How to Manage Spare Stock Inventory

Tags: inventory management

How to Manage Spare Stock InventoryMachine and component failures are the most common causes of downtime for small to medium-sized organizations, so it is no surprise that companies often keep replacement parts in stock. Some plant managers believe this helps to reduce the time it takes to replace a part, but having a large inventory of spare stock can have a negative impact on plant efficiency all year-round.

In the United States alone, businesses and consumers spend more than a trillion dollars on duplicates of products they already own. To help keep your organization from falling into this trap, it is important to be aware of the issues involved with storing spare industrial stock as well as the alternatives that are available to manufacturers.


One of the main problems with storing spare stock is that it needs to be maintained. Imagine sending a requisition to the stock room for a spare part or assembly only to fit it and find out that it does not work because it has been sitting in inventory for several years.  

By not stocking a large number of spares, plant managers can give their storeroom staff more time to maintain the stock that really matters. In addition, component suppliers will often take uncritical spare parts off manufacturers' hands, helping to relieve the pressure on plant personnel.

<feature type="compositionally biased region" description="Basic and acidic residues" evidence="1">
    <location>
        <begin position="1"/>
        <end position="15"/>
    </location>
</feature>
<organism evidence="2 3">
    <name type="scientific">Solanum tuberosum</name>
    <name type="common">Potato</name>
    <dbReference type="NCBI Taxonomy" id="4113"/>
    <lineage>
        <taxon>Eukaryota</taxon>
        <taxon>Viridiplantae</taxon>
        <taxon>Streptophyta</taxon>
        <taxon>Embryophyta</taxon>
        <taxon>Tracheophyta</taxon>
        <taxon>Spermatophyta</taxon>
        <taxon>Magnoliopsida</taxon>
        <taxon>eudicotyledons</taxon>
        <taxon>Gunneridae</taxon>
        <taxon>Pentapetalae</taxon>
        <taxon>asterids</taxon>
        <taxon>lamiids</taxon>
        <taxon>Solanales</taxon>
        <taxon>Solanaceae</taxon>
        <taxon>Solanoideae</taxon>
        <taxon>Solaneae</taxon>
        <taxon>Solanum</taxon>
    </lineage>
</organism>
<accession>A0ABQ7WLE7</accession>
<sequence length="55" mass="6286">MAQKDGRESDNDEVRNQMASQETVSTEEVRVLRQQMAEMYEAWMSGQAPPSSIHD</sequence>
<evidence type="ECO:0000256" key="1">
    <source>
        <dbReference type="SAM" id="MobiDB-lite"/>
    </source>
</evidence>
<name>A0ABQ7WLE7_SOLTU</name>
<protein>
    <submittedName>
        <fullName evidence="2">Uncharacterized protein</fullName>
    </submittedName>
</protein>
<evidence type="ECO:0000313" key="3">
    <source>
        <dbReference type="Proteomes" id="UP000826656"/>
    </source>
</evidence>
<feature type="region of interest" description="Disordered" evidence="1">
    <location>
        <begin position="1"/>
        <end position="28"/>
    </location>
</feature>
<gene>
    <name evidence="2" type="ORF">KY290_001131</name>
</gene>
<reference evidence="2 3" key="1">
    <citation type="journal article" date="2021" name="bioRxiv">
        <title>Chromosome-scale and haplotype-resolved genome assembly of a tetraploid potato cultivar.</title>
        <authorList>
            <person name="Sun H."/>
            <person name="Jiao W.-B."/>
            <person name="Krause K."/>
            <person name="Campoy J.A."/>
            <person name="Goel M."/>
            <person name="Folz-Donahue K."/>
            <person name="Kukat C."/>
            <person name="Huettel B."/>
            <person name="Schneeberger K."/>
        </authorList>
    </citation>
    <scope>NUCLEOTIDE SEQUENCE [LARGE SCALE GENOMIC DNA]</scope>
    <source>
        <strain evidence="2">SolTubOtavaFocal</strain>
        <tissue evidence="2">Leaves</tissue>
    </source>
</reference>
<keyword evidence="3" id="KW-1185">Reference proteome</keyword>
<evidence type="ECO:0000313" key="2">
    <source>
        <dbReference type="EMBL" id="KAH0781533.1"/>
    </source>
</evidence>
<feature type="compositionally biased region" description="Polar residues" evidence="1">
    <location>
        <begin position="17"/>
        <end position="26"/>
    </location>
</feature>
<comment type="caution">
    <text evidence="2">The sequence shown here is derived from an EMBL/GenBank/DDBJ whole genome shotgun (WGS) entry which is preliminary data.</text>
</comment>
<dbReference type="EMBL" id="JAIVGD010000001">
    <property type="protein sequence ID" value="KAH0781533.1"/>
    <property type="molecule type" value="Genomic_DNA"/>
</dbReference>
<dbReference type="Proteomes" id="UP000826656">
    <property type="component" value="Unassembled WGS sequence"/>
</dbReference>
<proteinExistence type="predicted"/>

Space and Safety

There is also a common assumption that all manufacturers have the facilities to store spare parts in an organized manner. In fact, many companies have no choice but to keep this stock wherever there is space. This can result in health and safety hazards as well as an inefficient workspace.

Stocking spare parts in a busy working environment or in front of a critical piece of machinery that needs around-the-clock access can cause more trouble than it's worth. However, the biggest problem with not having a dedicated space for spare stock comes from the safety implications. Spare parts can become trip hazards or even block fire exits and escape routes. This can result in significant fines and even a plant shutdown if investigated by the Department of Labor's Occupational Safety and Health Administration (OSHA).

Remember, your spare stock is not worth risking the health of your staff or your company's reputation.

About the Author

Jonathan Wilkins is the marketing director for EU Automation, an obsolete industrial parts supplier. Contact Jonathan via email at